Change does happen, whether we like it or not; it is inevitable, but growth is optional.
The famous historian Yuval Noah Harari, in the introduction of his latest book 21 Lessons for the 21st Century says: “The future of humanity will be determined in your absence and if you are busy providing food and clothes for your children, you will not be spared of the consequences. That is really unfair, but whoever said that history is fair?”

The changes brought forward by the digital revolution are more dynamic than all other previous industrial revolutions. In the past, the changes were “distributed” throughout several centuries, while today they are “squeezed into” a few decades. The world we know today will not exist in the next decade, while the present is already quite different from what it was ten years ago.
In his book, Harari opens up a debate about the challenges of the 21st century, among which is the digital revolution and the development of artificial intelligence. He predicts that medicine, despite the amount of individual effort and knowledge dedicated to it, could be largely and soon replaced by artificial intelligence. The data required for a patient’s medical history or diagnosis can be easily done by a computer, whose software capacity can accommodate knowledge and algorithms and is far superior to that of a human’s ability to gain knowledge during the studies or even to that of a person’s accumulated experiences. On the other hand, replacing a nurse or manual care can prove a far more challenging task for the computer. Architecture can also be found among the professions that are in the process of being digitalised. Hours and years of studying drawing will be replaced by a computer programme. Digitalisation will leave many without a job but will open new professions and work positions.

Therefore, investing in oneself, strengthening the capacity of resources through new experiences, knowledge and skills will play a vital role when it comes to surviving in the new reality and the flexibility in the use of resources. The lessons and the adjustment made in light of such a big change as the pandemic of the coronavirus can serve as useful practice for the mobilisation of the resources in new circumstances.

If the reorganisation of resources and their use in new situations, on an individual level, is in line with people’s value systems, then this same situation could be seen on a global level. Resources can be both used and abused. Which resources are at humanity’s disposal that would help us overcome the crisis, caused by the pandemic?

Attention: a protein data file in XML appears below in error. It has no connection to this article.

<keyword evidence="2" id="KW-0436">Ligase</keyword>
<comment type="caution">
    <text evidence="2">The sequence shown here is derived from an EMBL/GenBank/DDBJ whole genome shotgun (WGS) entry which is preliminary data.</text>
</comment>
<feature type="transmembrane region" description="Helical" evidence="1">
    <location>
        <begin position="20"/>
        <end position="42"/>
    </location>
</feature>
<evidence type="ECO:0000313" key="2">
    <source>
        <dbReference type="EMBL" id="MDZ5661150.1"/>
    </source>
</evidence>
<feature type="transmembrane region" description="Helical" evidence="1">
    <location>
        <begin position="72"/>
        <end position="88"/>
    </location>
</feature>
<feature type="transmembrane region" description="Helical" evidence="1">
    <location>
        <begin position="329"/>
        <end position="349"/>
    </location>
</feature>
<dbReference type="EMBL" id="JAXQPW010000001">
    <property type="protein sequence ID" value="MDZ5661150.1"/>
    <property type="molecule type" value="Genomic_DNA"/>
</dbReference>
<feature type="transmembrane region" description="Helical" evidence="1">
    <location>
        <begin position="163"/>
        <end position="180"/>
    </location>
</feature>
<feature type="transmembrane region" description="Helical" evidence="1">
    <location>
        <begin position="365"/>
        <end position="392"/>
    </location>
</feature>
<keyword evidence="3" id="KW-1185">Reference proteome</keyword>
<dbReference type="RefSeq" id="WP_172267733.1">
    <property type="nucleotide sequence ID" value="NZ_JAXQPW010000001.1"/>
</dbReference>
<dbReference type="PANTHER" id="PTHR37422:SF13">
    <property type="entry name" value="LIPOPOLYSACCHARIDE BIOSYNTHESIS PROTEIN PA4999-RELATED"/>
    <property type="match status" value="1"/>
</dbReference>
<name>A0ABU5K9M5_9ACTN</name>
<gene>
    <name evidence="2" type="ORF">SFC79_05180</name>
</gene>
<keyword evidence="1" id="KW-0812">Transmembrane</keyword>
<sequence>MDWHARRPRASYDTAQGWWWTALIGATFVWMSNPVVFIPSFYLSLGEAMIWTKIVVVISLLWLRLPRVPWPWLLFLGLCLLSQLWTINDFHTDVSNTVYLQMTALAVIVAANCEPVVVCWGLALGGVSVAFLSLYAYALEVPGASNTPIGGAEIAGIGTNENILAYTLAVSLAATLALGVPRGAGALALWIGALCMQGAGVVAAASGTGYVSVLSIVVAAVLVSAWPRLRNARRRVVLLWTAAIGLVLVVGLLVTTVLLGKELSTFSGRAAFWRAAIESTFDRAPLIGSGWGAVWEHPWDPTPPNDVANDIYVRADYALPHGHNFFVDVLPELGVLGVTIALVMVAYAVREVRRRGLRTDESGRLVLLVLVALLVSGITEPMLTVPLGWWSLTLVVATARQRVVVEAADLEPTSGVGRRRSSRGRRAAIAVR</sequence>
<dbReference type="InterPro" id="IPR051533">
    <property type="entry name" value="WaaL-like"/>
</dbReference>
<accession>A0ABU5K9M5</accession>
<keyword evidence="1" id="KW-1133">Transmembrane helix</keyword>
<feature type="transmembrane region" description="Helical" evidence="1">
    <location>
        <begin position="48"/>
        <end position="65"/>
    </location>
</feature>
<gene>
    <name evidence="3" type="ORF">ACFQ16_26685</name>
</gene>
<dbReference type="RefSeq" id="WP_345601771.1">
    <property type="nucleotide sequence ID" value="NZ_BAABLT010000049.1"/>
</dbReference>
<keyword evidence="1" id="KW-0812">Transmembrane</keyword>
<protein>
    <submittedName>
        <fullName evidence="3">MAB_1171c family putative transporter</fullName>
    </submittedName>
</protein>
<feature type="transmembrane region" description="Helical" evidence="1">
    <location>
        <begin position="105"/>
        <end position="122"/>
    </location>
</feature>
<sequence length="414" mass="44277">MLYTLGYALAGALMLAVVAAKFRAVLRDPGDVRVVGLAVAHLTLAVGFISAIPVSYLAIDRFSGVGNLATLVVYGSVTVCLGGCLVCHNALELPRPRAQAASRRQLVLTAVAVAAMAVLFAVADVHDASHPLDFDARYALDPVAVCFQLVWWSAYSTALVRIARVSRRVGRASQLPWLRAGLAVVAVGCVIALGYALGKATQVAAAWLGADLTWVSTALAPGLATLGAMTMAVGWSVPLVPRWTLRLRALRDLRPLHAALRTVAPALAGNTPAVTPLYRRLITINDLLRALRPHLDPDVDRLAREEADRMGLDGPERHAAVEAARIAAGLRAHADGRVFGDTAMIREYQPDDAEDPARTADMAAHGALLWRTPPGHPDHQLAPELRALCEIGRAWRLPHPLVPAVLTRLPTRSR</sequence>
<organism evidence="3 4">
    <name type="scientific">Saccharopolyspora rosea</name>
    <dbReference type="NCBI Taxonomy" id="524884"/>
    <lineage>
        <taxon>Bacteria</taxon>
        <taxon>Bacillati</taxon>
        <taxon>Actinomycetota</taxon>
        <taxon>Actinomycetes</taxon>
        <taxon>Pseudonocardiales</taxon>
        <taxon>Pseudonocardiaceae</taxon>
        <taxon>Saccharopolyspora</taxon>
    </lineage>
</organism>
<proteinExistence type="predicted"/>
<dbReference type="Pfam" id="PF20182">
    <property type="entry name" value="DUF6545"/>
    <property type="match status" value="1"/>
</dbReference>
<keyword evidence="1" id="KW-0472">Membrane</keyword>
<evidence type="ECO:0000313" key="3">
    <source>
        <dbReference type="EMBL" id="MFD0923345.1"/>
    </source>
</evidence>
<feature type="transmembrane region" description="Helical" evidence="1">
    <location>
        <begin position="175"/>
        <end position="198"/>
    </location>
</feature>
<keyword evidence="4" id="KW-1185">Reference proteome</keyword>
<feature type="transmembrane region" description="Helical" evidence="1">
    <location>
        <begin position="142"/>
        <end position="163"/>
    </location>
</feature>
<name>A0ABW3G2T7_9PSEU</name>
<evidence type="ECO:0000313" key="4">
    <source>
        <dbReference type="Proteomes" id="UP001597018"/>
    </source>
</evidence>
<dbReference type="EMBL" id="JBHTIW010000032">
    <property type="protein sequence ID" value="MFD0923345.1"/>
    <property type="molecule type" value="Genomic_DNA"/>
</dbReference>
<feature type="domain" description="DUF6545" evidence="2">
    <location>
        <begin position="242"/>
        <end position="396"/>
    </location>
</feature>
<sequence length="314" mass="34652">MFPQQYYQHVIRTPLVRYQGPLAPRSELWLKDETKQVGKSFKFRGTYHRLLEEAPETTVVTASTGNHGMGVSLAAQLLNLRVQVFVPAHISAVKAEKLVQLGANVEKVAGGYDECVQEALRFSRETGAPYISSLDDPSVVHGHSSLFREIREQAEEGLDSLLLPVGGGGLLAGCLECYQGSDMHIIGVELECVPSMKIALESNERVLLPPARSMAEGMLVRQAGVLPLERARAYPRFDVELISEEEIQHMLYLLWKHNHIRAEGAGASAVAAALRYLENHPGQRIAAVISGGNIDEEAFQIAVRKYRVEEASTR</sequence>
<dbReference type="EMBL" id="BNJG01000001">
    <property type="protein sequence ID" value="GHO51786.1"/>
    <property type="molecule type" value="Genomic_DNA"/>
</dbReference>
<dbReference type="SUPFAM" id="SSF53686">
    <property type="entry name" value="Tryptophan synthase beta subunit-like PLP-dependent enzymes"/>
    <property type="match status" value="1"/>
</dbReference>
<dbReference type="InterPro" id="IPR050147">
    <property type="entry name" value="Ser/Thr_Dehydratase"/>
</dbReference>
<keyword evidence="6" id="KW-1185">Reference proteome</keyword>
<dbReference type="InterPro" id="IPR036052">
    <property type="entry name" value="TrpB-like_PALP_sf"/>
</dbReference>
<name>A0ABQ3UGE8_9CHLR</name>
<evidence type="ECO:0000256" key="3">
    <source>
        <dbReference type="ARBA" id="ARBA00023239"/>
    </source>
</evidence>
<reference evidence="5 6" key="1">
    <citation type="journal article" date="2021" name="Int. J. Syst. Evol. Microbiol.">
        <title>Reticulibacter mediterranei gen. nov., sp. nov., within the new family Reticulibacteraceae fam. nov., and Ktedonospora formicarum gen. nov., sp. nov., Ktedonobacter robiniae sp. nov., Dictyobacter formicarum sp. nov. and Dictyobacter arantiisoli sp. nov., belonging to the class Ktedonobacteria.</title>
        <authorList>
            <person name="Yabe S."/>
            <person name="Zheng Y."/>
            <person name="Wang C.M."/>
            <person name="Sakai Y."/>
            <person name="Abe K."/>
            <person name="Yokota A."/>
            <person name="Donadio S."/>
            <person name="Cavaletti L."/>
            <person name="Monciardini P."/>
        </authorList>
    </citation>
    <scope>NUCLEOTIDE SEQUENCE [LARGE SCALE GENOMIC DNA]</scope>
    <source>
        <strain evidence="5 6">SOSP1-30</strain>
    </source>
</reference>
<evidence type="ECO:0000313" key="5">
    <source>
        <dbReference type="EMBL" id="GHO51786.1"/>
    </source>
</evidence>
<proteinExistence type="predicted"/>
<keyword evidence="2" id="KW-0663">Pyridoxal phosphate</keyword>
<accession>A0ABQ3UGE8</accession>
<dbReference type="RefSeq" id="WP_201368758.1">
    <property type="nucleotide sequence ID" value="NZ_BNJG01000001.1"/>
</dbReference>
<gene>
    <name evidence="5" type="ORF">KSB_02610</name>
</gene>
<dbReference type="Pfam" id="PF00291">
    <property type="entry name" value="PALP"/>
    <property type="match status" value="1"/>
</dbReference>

The resources gained by globalisation and the digital revolution are used for the exchange of scientific knowledge and experiences, to fuel the fight against the coronavirus. This is one of the fastest exchange of information ever seen in history.

On the other hand, globalisation is necessarily turning fast into localisation, closing down within our borders and because of this, we can see different examples of mobilisation and the use of resources on a state level. We have the exclusive possibility to witness the capacities and the moral high-ground that are at work on the subject of leadership, in the world. Different strategies are put forward.

Some countries are making significant calculations in accordance with the scientific recommendations and insights, all while using humanity’s achievements. Some countries refuse to accept reality as it is and because of this, we witness political calculations that are interested in supporting their profits, instead of their people. It is Harari once again, in his article for The Financial Times, who raises the question of using technology in order to control the movement of the infected. It is usually so, that the freedom which had once been obtained, is harder to let go. Therefore, control over the infected can easily turn into long-term mass surveillance.

There is no ideal solution for a newly discovered situation and mistakes are often our best teachers. Nevertheless, humanity is being tested on its ethics and the practical utilisation of its resources. We are currently writing the blank pages of our history, which will be a testimony on how humanity handled such a severe crisis.

We promise we don’t send spam